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Using Marketing Analytics to Get the Most Out of Product Reviews

Posted January 12, 2021
Get the most out of your reviews

You’ve got a great product that your customers love, and you know prospects trust third party information more than your own copy. Why not use review websites like G2 Crowd, Gartner, Capterra, TrustRadius, or CrowdReviews in your marketing strategy?


Many people hesitate to drive traffic to third-party websites as part of their marketing strategy because of potential tracking issues. There’s also a risk that a fraudulent negative review could surface at the top of the page when someone researches your product.


Despite the risk, customer reviews are like gold, particularly in lower-funnel marketing. By properly setting up your analytics framework, you can leverage the reviews on sites people trust and still prove your return on marketing investment.


Leveraging Reviews in a Marketing Strategy

We’ve all seen Forrester, G2 Crowd, and Gartner quadrant announcements. Companies still proudly boast anytime they’re in a favorable position, and for good reason. Hosting a landing page with a gated form to get the report is still an effective way to collect leads. But there’s more that third-party reviews can do for you.


We’re not advocating that you drive traffic to third party websites using paid advertising. While you can find workarounds to push people to review websites using Google paid advertising, you will lose visibility. Even if you have UTM parameters enabled for the ad, they’ll be lost if they subsequently click on your website. You also run the risk of encouraging prospects to research your competitor.


However, you can do several other things to get the most out of your reviews.


Chances are you’re already leveraging reviews on your website. Each time you display average rating scores, snippets from specific reviews, or the vendor’s badges, you’re getting a little bit of third-party credibility. It’s a solid place to start.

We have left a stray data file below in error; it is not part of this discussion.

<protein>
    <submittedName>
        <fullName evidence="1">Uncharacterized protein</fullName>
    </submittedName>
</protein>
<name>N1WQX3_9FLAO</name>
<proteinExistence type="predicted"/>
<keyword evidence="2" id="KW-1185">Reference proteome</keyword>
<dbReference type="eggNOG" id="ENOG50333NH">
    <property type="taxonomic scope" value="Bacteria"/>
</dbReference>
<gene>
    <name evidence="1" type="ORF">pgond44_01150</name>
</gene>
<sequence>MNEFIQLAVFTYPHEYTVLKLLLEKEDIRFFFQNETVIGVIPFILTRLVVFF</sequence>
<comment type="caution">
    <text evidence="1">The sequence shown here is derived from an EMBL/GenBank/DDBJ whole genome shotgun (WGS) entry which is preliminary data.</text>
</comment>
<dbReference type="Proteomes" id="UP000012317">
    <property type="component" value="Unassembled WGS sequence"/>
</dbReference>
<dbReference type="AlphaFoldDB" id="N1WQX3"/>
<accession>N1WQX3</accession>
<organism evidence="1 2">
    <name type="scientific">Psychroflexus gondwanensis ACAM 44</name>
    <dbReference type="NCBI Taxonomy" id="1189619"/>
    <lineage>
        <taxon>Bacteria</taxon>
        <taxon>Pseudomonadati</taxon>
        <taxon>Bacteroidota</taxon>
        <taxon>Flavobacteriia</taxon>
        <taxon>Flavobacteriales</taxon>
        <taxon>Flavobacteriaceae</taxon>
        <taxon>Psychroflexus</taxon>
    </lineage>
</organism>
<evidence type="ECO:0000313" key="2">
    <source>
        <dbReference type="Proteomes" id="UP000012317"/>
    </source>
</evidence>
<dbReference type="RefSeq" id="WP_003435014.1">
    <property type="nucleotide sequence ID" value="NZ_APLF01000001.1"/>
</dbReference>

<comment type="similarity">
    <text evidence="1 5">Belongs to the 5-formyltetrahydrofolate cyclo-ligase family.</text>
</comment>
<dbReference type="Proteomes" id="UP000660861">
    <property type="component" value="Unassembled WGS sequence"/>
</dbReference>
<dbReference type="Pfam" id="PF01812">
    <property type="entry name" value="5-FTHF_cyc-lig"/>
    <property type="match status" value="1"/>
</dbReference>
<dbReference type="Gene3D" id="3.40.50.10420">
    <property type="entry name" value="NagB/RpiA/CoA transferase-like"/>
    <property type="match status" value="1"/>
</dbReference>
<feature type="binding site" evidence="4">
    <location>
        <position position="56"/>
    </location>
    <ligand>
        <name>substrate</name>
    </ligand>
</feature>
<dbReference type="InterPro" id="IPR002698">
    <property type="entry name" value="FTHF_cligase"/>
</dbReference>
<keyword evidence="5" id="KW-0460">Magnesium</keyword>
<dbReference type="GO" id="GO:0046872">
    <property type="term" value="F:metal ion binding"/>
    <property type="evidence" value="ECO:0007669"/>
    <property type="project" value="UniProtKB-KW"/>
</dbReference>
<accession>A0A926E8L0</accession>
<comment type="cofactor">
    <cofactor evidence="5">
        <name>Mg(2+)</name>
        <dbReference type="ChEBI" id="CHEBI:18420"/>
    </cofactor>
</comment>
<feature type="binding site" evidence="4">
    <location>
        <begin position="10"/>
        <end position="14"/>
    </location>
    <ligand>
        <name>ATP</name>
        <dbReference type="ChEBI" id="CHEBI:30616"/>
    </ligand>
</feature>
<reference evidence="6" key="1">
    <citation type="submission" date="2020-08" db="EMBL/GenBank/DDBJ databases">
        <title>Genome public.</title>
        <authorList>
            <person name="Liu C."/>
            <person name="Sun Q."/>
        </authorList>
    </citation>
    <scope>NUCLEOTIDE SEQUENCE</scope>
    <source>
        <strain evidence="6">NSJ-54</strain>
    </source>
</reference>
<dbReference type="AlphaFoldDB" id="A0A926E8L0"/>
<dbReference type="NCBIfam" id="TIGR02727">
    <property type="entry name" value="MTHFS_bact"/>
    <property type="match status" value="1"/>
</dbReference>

Some review vendors allow you to access a profile page for your company. Occasionally, this means upgrading your account and paying for their service. Using additional calls to action and adding UTM parameters to your links will improve your visibility on how these websites influence traffic to your website.

G2 Crowd does integrate with Salesforce.com. The additional objects they ad can be mined for information and inform your campaign reporting.


Intent + Engagement + ICP = Winning

Third-party intent data can inform your sales prospecting activities. However, intent data is only useful if you can tie it back to your ideal customer profile and subsequent engagement.



We define intent as an action taken on a third-party platform that indicates a company’s intent to purchase a product or service. Engagement is defined as actions taken directly with your company and its owned assets. Researching chat engines, for example, on G2 Crowd would be considered intent. Visiting your chat engine company’s website would be considered engagement.


If you associate UTM campaign data to links on a third-party review website, you can measure where your website engagement is coming from. If a platform gives you the raw data that tracks whether specific companies are researching relevant terms, competitors, and your own capabilities, you can flag intent before a prospect engages with your website.